Magnetic Resonance Imaging Essex Junction VT

This page provides useful content and local businesses that can help with your search for information on Magnetic Resonance Imaging. You will find helpful, informative articles about Magnetic Resonance Imaging, including "MRI Is Not a Fortune Teller". You will also find local businesses that provide the products or services that you are looking for. Please scroll down to find the local resources in Essex Junction, VT that will answer all of your questions about Magnetic Resonance Imaging.

Lori Ann Sheporaitis, MD
28 Skyline Dr
Essex Junction, VT
Specialties
Radiology
Gender
Female
Education
Medical School: Univ Of Vt Coll Of Med, Burlington Vt 05405
Graduation Year: 1992

Data Provided By:
Robert Michael Smith, MD
(913) 588-6805
620 Hinesburg Rd
South Burlington, VT
Specialties
Radiology
Gender
Male
Education
Medical School: Univ Of Ks Sch Of Med, Kansas City Ks 66103
Graduation Year: 1997
Hospital
Hospital: Kings Daughters Med Ctr, Ashland, Ky

Data Provided By:
Susan Caroline Harvey, MD
111 Colchester Ave
Burlington, VT
Specialties
Radiology
Gender
Female
Education
Medical School: Univ Of Vt Coll Of Med, Burlington Vt 05405
Graduation Year: 1990

Data Provided By:
Jonathan Kramer, MD
(413) 499-7767
1 S Prospect St
Burlington, VT
Specialties
Radiology
Gender
Male
Education
Medical School: Suny-Hlth Sci Ctr At Brooklyn, Coll Of Med, Brooklyn Ny 11203
Graduation Year: 1982

Data Provided By:
Gary Floyd Alsofrom, MD
(802) 847-3593
111 Colchester Ave
Burlington, VT
Specialties
Radiology
Gender
Male
Education
Medical School: Suny-Hlth Sci Ctr At Brooklyn, Coll Of Med, Brooklyn Ny 11203
Graduation Year: 1979
Hospital
Hospital: Fletcher Allen Health Care, Burlington, Vt
Group Practice: Fletcher Allen Health Care

Data Provided By:
Robert Michael Naylor, MD
(802) 862-1812
PO Box 1063
Burlington, VT
Specialties
Radiology
Gender
Male
Education
Medical School: Univ Of Tx Southwestern Med Ctr At Dallas, Med Sch, Dallas Tx 75235
Graduation Year: 1967

Data Provided By:
John William Remo, MD
(765) 448-8000
6 San Remo Dr
South Burlington, VT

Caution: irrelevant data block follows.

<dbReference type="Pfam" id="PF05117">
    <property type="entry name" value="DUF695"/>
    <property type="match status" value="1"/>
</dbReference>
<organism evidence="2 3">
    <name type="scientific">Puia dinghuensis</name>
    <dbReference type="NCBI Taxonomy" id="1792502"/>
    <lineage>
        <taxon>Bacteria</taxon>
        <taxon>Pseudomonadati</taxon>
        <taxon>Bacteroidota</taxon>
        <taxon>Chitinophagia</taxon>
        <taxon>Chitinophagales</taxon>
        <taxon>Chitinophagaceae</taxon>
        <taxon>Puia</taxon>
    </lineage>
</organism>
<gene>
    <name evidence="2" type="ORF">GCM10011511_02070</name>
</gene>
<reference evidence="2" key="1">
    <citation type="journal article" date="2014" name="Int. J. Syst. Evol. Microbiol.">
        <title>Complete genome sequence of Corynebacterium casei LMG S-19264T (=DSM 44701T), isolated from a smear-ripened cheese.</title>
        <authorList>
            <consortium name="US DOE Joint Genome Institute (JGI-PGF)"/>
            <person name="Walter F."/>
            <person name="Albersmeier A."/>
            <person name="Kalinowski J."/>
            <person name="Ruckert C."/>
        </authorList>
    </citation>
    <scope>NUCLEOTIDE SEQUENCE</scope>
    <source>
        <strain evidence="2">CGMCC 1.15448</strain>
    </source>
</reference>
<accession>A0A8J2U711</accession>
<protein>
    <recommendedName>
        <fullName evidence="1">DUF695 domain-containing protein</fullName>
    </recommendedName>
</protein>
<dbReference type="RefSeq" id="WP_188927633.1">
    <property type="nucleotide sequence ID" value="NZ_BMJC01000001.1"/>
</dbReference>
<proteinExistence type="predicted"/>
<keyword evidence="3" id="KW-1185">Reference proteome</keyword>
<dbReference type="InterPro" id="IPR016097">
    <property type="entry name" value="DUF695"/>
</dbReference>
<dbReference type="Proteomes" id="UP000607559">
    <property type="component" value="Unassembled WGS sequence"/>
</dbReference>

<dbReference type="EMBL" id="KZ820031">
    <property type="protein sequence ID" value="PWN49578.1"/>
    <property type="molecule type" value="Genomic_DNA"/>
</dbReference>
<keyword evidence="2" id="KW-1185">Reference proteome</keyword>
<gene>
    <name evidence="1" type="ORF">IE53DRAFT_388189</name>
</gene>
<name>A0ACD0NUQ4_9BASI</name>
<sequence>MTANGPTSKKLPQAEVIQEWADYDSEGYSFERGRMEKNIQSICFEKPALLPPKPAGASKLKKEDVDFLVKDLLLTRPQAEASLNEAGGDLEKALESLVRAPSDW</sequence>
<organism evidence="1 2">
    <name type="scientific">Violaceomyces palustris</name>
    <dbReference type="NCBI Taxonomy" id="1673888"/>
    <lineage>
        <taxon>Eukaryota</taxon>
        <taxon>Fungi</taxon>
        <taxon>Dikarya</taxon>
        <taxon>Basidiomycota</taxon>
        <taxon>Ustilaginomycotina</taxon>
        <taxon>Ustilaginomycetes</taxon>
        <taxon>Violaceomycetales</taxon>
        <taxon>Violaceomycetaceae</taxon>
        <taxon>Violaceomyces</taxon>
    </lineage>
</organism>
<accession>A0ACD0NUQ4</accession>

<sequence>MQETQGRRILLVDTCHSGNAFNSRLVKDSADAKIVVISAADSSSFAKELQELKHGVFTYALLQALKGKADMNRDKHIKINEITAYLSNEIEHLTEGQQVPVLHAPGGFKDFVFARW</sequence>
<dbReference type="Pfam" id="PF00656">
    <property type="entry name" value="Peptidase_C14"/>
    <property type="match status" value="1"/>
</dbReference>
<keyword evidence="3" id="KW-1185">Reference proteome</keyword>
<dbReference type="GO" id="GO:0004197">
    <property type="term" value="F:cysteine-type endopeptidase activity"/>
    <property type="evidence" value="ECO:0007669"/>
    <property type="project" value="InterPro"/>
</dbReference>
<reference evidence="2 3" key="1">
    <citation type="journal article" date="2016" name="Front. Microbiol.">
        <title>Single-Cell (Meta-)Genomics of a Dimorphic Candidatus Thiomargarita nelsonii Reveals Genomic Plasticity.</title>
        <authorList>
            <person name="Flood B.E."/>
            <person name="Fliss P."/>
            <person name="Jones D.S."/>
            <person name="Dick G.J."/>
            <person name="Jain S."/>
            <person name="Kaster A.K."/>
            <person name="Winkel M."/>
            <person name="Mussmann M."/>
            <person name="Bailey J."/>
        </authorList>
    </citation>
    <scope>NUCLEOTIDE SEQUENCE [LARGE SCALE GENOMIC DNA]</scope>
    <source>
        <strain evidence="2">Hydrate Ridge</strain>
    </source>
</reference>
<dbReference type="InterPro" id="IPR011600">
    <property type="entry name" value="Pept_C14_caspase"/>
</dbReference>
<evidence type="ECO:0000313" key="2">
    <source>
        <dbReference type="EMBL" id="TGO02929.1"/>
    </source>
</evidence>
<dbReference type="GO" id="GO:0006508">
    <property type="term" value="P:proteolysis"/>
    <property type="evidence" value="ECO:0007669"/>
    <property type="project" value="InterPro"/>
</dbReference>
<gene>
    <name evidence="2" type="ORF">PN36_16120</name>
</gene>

Specialties
Radiology
Gender
Male
Education
Medical School: Univ Of Ca, San Francisco, Sch Of Med, San Francisco Ca 94143
Graduation Year: 1967

Data Provided By:
Peter Demott Swift
(802) 847-3506
111 Colchester Ave
Burlington, VT
Specialty
Radiology

Data Provided By:
Janusz K Kikut
(802) 847-3592
111 Colchester Ave
Burlington, VT
Specialty
Nuclear Medicine

Data Provided By:
Janice M Gallant
(802) 847-3592
111 Colchester Ave
Burlington, VT
Specialty
Pediatric Radiology

Data Provided By:
Data Provided By:

MRI Is Not a Fortune Teller

Magnetic resonance imaging--more commonly known as MRI--provides doctors with computerized pictures of tissues inside the body. This machine creates images that look like slices of the area your doctor is interested in. If a person has neck pain, for example, doctors can use MRI to determine exactly where the problem is and where to operate. But can the MRI give an accurate picture of whether the surgery will be a success?

Seventy-three patients requiring surgery for spinal stenosis were studied. Spinal stenosis develops when the tube surrounding the spinal cord narrows. The resulting pressure on the spinal cord causes "myelopathy," a condition that can cause problems with the bowels and bladder, change the way a person walks, and affect a person's ability to use his or her fingers and hands.

Fifty of the patients were men; 23 were women. Their ages ranged from 43 to 81 years old. The average age was 64.

The authors studied MRI scans taken of each patient before surgery. The authors wanted to compare whether certain qualities of the MRI were common in patients who didn't do well after surgery. If patients with a particular finding on the MRI didn't get good results from surgery, doctors might know not to suggest surgery for these kinds of patients.

The results showed that, for the most part, MRIs don't predict how well a patient will do after surgery. The findings of one type of MRI pattern suggested there was greater damage to the spinal cord tissues. Patients with this MRI pattern tended to do poorly after surgery. But since only four of these patients were in the study, the results weren't conclusive.

A combination of the patients' ages, certain MRI patterns, and duration of symptoms seemed to be good predictors of how well the participants would do after surgery. Younger patients whose MRI scans didn't suggest a lot of damage and whose symptoms hadn't lasted as long were more likely to get good results from surgery.

MRIs can give lots o...

Click here to read the rest of this article from eOrthopod.com